New York: Farrar Straus Giroux. June 1994. Hardcover. First Edition (stated). Purple paper over boards with one-quarter white linen spine with black print on spine. First Edition (stated). Very Good book in a Very Good jacket. Dust stains to top edge. Mild edge wear. Interior is pristine. Spine is straight and tight. Not from a library. No remainder mark. Not clipped. 386 pages. An autobiographical novel dressed as fiction because nobody who hasn't lived in Sierra Leone could believe that these things happened. If you were a PCV in Sierra Leone in the 1980s, you will probably recognize the main characters. A finalist for the 1994 National Book Award for Fiction. Michael Killigan, a Peace Corps Volunteer in Sierra Leone, is missing. The search for him is launched separately by his father, Randall, a master-of-the-universe and warlord of the Indianapolis bankruptcy courts. and Michael's best friend, Boone Westfall. Once in Freetown, Boone falls in with Sam Lewis, an unscrupulous volunteer who's fed up with Sierra Leone. Lewis leads Boone into the bush and turns him over to Aruna Sisay, "the white Mende man," a fallen anthropologist who's sworn off the rigors of fieldwork. Back in America, Randall receives an ominous bundle of black rags from Sierra Leone and starts to experience terrifying sleep disorders. A raving hypochondriac, he bankrolls a search for his son, while seeking a medical explanation for his nocturnal hallucinations. Meanwhile. Liberian rebels are crossing the border in the south of Sierra Leone, elections are erupting into riots, and the countryside is ruled by warring secret societies of leopard and baboon men which still practice witchcraft and human sacrifice to win political power. But where's Michael? To find Killigan. Boone must negotiate witches and witch-finders, disgruntled ancestors and bush devils, bad medicine and "shapeshifters" who roam about in the guise of animals. And Randall learns that the bundle of rags may have transformed itself into a spirit and "entered" him, causing supernatural disturbances. Both begin by wondering if witchcraft is "true" and conclude that if it "works," it may as well be. An exuberantly funny satire in which litigation, modern medicine, and the insurance business begin to look a lot like traditional witchcraft.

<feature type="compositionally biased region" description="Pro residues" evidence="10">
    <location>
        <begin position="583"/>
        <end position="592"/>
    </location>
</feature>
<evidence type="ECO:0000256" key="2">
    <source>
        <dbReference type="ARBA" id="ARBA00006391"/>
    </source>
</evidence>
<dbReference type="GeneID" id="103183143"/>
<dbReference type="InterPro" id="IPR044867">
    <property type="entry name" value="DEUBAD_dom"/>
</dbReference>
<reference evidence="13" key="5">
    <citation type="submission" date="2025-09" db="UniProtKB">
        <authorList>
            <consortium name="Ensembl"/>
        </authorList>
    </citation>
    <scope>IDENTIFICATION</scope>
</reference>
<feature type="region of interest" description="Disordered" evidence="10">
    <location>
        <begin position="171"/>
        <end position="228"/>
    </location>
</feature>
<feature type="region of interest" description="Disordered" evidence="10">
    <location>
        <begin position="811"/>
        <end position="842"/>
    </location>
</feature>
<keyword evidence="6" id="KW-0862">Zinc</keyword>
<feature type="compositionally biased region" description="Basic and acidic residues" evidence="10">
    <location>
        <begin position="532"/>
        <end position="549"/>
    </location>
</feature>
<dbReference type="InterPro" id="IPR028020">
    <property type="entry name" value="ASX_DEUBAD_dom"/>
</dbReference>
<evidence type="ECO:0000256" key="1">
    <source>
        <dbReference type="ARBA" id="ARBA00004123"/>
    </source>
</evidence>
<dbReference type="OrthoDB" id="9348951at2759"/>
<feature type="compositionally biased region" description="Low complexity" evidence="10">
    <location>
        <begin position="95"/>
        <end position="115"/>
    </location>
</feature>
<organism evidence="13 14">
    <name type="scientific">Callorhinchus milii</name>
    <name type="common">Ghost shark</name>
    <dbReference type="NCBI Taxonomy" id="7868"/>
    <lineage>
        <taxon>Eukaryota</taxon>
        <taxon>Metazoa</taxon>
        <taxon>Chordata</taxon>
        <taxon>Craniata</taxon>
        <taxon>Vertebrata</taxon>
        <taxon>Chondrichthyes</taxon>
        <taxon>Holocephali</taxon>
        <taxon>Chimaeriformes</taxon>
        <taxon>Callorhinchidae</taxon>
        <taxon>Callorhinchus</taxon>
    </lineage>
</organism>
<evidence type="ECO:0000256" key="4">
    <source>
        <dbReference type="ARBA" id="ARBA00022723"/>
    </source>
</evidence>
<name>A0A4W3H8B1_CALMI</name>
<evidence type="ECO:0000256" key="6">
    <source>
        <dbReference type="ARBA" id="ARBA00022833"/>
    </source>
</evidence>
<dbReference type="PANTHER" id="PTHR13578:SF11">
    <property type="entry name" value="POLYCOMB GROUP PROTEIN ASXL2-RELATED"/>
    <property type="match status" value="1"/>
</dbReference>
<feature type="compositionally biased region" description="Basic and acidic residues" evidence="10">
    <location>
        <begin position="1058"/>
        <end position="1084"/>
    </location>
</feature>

$6.95

The Stranger
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The Stranger

By Albert Camus

New York: Random House / Vintage Books. September 1954. Trade Paperback. Vintage Books, V-2. Later printing. Very Good. Tanned. Prior owner's name on first page, otherwise unmarked. Shelf and reading wear. Not from a library.

$5.80

Dreams of Trespass: Tales of a Harem Girlhood
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Dreams of Trespass: Tales of a Harem Girlhood

By Fatima Mernissi

Reading, Massachusetts: Perseus Books. August 1995 Trade Paperback. Very Good. Spine is straight and tight. Interior is unmarked. Cover is clean and bright. Foxing to edges. Light reading wear. Not from a library, no remainder mark. No tears, no creases, no folds. In the 1940s, harems still abounded in Morocco. They weren't the opulent, bejeweled harems of Scherezade, but the domestic sprawl of extended families encamped around a walled courtyard that marked the edges of women's lives. Though born into this tightly sheltered world, Fatimi Mernissi is constantly urged by her rebellious mother to spring beyond it. In Dreams of Trespass, Mernissi's fertile imagination lets her slip back and forth through the gates that trapped her restive mother. She spins amiable tales of the rigidly proper city harem in Fez and the contrasting freedoms of the country harem where her grandmother lives.

$7.95

The Beautiful Ones Are Not Yet Born (African Writers Series, 43)